Skip to main content

Kojima says horror game OD is as "experimental" as Boktai, so here's a quick overview of solar powered gaming

The Metal Gear man's latest may "go against the current of the times"

The anime hero of Boktai pictured in character art holding a solar-powered gun
Image credit: Konami

Hideo Kojima's new Xbox Game Studios project OD is a horror game that is "also a movie, and at the same time a new form of media" and who knows, perhaps it also runs on solar power. That's the extremely direct and literal reading of Kojima's latest social media tease, in which he compares his latest endeavour to Boktai: The Sun Is In Your Hand, an isometric vampire-hunting game for Game Boy Advance, which Kojima worked on while at Konami in the early noughties. Boktai stands apart to this day for making use of solar energy. There's a sun sensor built into the cartridge, which allows you to re-energise your weapon by using the console in sunlight, though this isn't outright necessary to prevail.

I doubt OD employs a similar peripheral, though a Steam Deck verified horror game that can only be played outdoors in pleasant weather would be an... interestingly contrary experience. But it's an opportunity, at least, to jump aboard one of my personal hobby horses and give you a scrappy rundown of older and recent games that employ similar functionality.

First though, the full Kojima quote. "It seems I have been acknowledged by creating games that go against the current of the times, such as 'hide-and-seek' games where you sneak into a building without being detected by the enemy, or "delivery games" where you enjoy moving around in an open world," he Xeeted last night.

"For me, the most experimental game was 'defeating vampires outside your house' using actual sunlight around you," Kojima went on. "It was met with fierce opposition from the staff and even within the company. In that sense, 'OD' is just as different."

Watch on YouTube

While I would agree with Kojima that Boktai is a thing unto itself, videogames with a solar energy component have been around for years. Among the oldest is Bandai's LCD Solarpower handheld range from the early 1980s, which came with a front-facing strip of photovoltaic cells and allowed you to play simple arcade titles with static "painted-on" LCD graphics, such as Terror House. Unlike Boktai, these devices ran entirely on sunlight.

There haven't been many gadgets like them since, because increases in computer processing and battery capacity have vastly outstripped increases in yields from solar energy tech. Today's videogames sponge up huge amounts of electricity: the idea of running something like a gaming laptop using built-in solar panels is wildly impractical. But there have been efforts among hobbyists and academics to create more powerful solar handhelds, such as the Game Boy-derived Engage from Northwestern University and TU Delft. And there's the familiar argument that the constraints imposed by solar can be an inspiration for new design methodologies, or at least, for playful flourishes. In Boktai, there's a wonderful ambient element whereby shafts of light spill through windows in-game when you're standing in full sun. I find stuff like that endlessly appealing.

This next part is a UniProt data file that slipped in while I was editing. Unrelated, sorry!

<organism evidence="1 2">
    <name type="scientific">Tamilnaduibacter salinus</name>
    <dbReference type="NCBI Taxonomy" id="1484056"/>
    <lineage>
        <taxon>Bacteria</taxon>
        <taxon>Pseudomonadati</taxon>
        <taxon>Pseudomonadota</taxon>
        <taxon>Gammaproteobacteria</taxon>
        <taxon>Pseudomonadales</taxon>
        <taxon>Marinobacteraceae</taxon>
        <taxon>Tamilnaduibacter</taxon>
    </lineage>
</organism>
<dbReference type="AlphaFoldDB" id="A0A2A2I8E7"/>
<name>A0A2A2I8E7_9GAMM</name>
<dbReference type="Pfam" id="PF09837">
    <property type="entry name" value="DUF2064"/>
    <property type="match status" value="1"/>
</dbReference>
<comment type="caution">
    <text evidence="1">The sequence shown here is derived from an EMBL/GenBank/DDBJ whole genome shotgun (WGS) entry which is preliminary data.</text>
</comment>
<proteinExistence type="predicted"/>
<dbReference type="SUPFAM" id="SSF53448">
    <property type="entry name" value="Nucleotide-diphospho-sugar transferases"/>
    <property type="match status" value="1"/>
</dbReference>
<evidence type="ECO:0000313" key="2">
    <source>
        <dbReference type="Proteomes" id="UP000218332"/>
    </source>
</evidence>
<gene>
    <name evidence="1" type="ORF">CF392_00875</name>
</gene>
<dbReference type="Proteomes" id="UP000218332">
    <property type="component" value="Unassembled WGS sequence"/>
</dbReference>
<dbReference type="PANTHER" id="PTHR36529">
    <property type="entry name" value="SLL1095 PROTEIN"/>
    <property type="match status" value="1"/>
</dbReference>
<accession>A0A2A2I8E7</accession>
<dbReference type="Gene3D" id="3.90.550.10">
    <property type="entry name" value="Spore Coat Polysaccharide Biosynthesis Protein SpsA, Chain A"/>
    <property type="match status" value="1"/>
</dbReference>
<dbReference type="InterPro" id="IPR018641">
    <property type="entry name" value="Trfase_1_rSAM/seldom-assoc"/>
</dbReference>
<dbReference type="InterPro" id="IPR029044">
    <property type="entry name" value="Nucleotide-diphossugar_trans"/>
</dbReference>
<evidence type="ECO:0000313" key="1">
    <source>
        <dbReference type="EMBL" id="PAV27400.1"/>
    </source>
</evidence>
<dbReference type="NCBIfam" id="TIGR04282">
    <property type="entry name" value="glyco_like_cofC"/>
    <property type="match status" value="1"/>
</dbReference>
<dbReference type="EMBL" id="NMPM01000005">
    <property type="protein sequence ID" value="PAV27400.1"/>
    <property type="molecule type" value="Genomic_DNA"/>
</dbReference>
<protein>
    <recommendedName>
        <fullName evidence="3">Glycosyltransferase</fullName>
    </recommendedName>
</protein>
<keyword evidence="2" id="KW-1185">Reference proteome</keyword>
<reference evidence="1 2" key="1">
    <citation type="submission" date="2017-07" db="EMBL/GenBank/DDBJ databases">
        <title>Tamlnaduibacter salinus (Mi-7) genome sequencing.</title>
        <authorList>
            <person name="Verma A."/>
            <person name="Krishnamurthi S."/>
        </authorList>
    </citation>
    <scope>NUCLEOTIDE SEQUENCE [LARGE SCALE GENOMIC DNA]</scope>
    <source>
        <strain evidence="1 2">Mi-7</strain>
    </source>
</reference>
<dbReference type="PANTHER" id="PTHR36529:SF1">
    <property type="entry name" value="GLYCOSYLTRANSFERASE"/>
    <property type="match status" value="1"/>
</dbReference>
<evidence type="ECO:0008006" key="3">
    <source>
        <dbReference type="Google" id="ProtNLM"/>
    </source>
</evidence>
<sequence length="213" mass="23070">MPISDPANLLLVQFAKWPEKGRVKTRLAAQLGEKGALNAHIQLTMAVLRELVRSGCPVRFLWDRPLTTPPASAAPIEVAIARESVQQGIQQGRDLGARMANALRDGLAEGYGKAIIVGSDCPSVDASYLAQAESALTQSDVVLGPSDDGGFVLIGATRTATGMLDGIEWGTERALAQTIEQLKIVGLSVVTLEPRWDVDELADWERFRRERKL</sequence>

Kojima Production's OD is said to make use of Xbox cloud technology, which might mean that it can run on smaller, mobile devices with key processing handled remotely. If that's the case, Boktai would be a useful precedent not just for being comparably "experimental". The act of playing it involved interacting with your surroundings to find the best lighting conditions, and I can imagine a modern cloud-based game that builds on this - it's the same broad principle behind many a mobile alternate reality experience, after all.

Watch on YouTube

Speaking of server-based experiences, other developers have looked into the possibility of solar-powered distribution platforms - not just server farms that plug into a third-party solar energy grid, but servers with their own local solar panels. Ritual of the Moon developer Kara Stone, for example, has set up a solar server, which hosts "low-carbon" games that try to minimise power consumption. Again, the server's limitations in terms of, say, file size and the number of logins it can support are an incentive to test some novel approaches: Stone's debut solar project, Known Mysteries, makes use of compressed and dithered stock video that is both aesthetically distinctive and less hardware-intensive.

It's always tempting to fall into overweening green utopia rhetoric where projects of this kind are concerned, and it should be noted that solar panels emerge from the same exploitative and polluting global production chains as other "dirtier" technologies. But they are, at least, a chance to pick at our assumptions about videogame development and design. What do you reckon?

PS. This being a post about Boktai, here's an obligatory shout-out to fan-made spiritual sequel Kura5. It doesn't make use of a solar sensor, but it does feature a weather system that reflects your real-world location.

Read this next